Kenya to seek $1bn on world markets - kenyadetails

Kenya is seeking a lead manager for its first sovereign bond sale in which the government targets raising $1 billion to fund infrastructure development in East Africa’s largest economy.

The country is also seeking expressions of interest for lead-counsel services

in a tendering process that ends July 15, the Kenyan Treasury said today in a statement in the Standard newspaper based in the capital, Nairobi.

The offering will enable to Kenya to diversify its investor base, establish a pricing benchmark for future issuances by public institutions and companies and increase the country’s exposure to outside investment, the Treasury said.

Kenya’s move to tap foreign debt markets in 2013 follows similar plans by other African nations including Senegal, Ghana and Nigeria. Rwanda became the first East African country to sell a Eurobond, raising $400 million in April.

African borrowing costs have climbed since the Federal Reserve said on June 20 said it may “moderate” the pace of its bond purchases, reducing the amount of cheap money available to invest in developing- and emerging-market assets.

Average yields on African debt have gained 2.14 percentage points since the start of the year to 6.393 percent yesterday, according to JPMorgan Chase & Co.

Low Appetite

The turbulence may damp investors’ appetite for Kenya’s sovereign bond, Yvonne Mhango, a Johannesburg-based economist at Renaissance Capital, said by phone today.

“The Fed’s announcement will slow interest in the bond sale,” she said.

Yields on Ghana’s $750 million debt due October 2017 halted three days of advanced, dropping 47 basis points to 7.288 percent by 1:50 p.m. in London.

Nigeria’s borrowing costs on bonds due January 2021 retreated 50 basis points to 6.267 percent.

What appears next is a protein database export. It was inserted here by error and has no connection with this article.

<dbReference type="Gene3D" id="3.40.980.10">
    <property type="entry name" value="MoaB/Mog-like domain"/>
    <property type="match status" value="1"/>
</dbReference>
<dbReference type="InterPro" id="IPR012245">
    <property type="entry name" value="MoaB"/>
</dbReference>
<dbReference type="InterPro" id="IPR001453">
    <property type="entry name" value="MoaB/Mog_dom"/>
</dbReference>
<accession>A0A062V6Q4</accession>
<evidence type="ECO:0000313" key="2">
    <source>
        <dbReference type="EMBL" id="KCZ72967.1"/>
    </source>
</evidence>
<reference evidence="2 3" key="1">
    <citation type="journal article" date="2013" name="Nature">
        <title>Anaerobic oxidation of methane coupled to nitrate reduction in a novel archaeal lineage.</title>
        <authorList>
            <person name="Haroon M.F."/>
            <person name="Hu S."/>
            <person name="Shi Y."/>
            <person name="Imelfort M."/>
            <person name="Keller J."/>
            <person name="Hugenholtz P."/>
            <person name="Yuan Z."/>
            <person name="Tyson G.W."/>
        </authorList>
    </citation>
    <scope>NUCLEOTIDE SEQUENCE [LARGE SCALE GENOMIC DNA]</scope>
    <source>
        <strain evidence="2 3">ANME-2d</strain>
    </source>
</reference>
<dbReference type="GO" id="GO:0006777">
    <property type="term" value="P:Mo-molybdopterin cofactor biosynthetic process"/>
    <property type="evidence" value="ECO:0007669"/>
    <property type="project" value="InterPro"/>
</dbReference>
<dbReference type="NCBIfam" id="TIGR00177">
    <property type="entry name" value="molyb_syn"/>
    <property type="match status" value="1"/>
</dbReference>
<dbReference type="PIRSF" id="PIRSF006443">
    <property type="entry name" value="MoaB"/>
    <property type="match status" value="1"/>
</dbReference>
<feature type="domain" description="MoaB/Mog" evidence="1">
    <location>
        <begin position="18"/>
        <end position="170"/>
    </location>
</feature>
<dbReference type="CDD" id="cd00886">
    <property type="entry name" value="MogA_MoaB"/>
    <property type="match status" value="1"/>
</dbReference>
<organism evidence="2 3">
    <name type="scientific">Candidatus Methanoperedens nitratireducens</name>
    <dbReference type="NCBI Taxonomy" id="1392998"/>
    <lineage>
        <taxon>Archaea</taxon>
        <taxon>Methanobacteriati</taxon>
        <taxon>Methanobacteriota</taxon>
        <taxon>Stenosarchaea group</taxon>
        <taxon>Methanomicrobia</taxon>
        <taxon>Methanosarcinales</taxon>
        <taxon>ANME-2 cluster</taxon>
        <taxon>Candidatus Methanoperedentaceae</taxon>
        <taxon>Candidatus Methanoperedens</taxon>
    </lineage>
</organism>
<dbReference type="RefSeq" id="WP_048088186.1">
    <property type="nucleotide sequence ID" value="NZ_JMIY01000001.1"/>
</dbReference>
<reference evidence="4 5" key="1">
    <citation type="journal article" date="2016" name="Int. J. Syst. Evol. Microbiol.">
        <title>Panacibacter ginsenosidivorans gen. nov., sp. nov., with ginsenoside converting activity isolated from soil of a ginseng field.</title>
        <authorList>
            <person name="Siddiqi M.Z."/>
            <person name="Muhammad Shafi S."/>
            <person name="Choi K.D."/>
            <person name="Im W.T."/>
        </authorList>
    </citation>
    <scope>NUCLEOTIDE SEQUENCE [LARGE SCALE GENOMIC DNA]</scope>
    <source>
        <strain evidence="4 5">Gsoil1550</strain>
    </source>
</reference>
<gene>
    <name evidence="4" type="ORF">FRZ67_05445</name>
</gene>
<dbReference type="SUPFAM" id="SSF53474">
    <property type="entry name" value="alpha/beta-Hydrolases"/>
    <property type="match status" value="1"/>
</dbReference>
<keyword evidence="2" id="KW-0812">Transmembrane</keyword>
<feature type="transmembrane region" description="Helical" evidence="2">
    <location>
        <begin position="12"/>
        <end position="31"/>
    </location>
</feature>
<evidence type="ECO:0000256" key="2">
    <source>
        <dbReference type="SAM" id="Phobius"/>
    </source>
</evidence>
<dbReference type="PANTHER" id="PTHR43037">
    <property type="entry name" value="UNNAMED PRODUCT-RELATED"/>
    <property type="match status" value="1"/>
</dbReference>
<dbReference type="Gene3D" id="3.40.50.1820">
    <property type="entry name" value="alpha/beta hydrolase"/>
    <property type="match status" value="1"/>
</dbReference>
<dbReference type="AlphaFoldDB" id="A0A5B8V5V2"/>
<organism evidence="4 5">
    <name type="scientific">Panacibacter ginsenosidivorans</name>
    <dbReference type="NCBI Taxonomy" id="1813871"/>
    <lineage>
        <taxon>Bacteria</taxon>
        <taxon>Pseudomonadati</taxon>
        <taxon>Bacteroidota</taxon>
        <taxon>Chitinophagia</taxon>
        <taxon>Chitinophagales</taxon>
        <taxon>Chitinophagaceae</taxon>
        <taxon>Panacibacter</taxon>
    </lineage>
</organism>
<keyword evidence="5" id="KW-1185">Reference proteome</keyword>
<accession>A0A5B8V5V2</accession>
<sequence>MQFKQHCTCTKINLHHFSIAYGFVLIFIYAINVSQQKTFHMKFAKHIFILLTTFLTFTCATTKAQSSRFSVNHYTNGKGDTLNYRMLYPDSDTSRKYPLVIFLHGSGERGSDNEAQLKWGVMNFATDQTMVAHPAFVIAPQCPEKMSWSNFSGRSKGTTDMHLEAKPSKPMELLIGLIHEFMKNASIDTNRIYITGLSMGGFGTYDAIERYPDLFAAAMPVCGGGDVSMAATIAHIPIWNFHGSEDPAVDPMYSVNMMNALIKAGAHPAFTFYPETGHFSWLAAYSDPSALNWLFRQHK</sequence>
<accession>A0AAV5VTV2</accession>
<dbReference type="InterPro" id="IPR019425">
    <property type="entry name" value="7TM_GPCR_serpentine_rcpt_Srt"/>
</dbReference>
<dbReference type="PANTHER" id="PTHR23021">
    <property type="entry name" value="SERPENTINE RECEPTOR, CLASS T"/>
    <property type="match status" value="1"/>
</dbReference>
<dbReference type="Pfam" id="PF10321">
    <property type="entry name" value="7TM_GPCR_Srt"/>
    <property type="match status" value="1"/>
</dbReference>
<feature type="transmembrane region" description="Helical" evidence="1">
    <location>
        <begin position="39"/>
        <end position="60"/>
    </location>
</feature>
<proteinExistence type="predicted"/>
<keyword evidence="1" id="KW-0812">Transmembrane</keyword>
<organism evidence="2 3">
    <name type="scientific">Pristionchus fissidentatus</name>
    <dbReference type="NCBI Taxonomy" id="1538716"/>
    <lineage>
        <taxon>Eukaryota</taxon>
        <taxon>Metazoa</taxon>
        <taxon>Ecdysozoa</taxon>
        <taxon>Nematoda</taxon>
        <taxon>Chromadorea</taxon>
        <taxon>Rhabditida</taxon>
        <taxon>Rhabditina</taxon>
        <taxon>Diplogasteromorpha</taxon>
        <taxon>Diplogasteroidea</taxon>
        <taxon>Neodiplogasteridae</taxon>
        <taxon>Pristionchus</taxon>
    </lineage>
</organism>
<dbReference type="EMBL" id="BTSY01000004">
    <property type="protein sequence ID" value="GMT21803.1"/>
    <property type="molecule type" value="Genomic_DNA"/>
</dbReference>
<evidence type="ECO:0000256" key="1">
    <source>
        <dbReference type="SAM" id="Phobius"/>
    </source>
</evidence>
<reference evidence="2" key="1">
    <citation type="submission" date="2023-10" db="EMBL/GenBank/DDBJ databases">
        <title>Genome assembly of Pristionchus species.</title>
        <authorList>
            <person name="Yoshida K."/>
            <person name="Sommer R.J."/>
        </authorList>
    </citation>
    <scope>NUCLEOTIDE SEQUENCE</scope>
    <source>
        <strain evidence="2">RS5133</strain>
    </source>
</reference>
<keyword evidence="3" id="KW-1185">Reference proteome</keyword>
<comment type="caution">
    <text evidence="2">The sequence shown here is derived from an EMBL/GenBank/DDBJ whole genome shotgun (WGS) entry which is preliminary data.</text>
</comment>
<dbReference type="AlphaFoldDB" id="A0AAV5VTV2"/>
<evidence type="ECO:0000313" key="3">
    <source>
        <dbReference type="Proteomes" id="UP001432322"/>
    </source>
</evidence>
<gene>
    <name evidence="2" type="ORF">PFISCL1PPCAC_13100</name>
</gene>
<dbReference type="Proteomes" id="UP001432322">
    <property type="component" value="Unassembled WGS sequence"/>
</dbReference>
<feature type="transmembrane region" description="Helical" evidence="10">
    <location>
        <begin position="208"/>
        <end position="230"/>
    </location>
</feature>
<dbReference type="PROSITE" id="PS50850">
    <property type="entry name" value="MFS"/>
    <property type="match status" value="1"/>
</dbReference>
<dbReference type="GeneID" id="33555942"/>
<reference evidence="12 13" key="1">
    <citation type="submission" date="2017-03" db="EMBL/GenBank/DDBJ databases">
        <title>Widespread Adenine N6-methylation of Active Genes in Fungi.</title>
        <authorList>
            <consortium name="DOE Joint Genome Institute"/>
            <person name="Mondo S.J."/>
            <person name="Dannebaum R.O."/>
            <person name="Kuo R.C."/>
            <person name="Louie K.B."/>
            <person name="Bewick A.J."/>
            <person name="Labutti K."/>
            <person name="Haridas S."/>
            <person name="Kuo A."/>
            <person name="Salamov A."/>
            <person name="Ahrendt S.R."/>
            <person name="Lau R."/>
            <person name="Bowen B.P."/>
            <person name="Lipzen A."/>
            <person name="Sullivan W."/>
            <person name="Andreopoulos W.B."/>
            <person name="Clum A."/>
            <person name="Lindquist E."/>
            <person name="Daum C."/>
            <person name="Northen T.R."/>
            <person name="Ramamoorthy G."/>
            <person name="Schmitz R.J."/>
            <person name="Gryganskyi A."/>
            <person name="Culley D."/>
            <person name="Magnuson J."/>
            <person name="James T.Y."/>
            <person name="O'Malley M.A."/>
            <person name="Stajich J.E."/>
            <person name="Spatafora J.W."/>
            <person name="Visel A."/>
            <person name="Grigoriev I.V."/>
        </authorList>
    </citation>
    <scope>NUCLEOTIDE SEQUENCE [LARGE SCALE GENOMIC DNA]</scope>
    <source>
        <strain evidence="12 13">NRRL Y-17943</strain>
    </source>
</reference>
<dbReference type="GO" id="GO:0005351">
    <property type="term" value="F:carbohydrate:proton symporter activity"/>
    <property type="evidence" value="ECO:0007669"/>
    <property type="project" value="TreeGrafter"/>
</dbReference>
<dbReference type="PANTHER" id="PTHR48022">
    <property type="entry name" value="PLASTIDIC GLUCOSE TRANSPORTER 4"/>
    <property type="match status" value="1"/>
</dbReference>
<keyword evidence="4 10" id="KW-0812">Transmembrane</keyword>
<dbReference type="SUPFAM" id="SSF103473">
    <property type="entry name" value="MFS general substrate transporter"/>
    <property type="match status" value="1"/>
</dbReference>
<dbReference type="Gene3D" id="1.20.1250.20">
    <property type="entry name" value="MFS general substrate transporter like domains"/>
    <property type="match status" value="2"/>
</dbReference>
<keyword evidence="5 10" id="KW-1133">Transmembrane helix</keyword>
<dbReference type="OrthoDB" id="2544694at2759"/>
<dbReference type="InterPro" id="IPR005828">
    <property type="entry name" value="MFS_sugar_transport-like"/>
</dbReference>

Kenyan Treasury Secretary Henry Rotich said on June 14 the country plans to sell its first Eurobond by the end of September to help plug the budget deficit for the year ending June 2014 and build rail links and power-generation infrastructure.

The planned sale has been postponed since at least 2007.

Standard & Poor’s and Fitch Ratings have a B+ rating on Kenyan debt.

That’s four levels below investment-grade and on par with Zambia and Cape Verde.

It has the equivalent B1 rating from Moody’s Investors Service.

Election Promises

President Uhuru Kenyatta, 51, won elections in March with a promise to accelerate the pace of economic growth to as much as 10 percent by 2015, create 1 million new jobs a year, ensure every Kenyan has access to electricity by 2020 and build a new terminal and runway at the main airport in Nairobi.

Expansion is forecast at 5.6 percent this year, from 4.6 percent in 2012.

The election this year passed peacefully unlike the previous presidential vote in 2007 when more than 1,100 died in ethnic clashes after the opposition disputed the outcome.

“The peaceful end of elections in Kenya should help, so we don’t expect an under-subscription even though interest will slow,” Mhango said.

The shilling snapped a three-day losing streak, gaining 0.4 percent to 85.80 a dollar by 3:13 p.m. in Nairobi, according to data compiled by Bloomberg.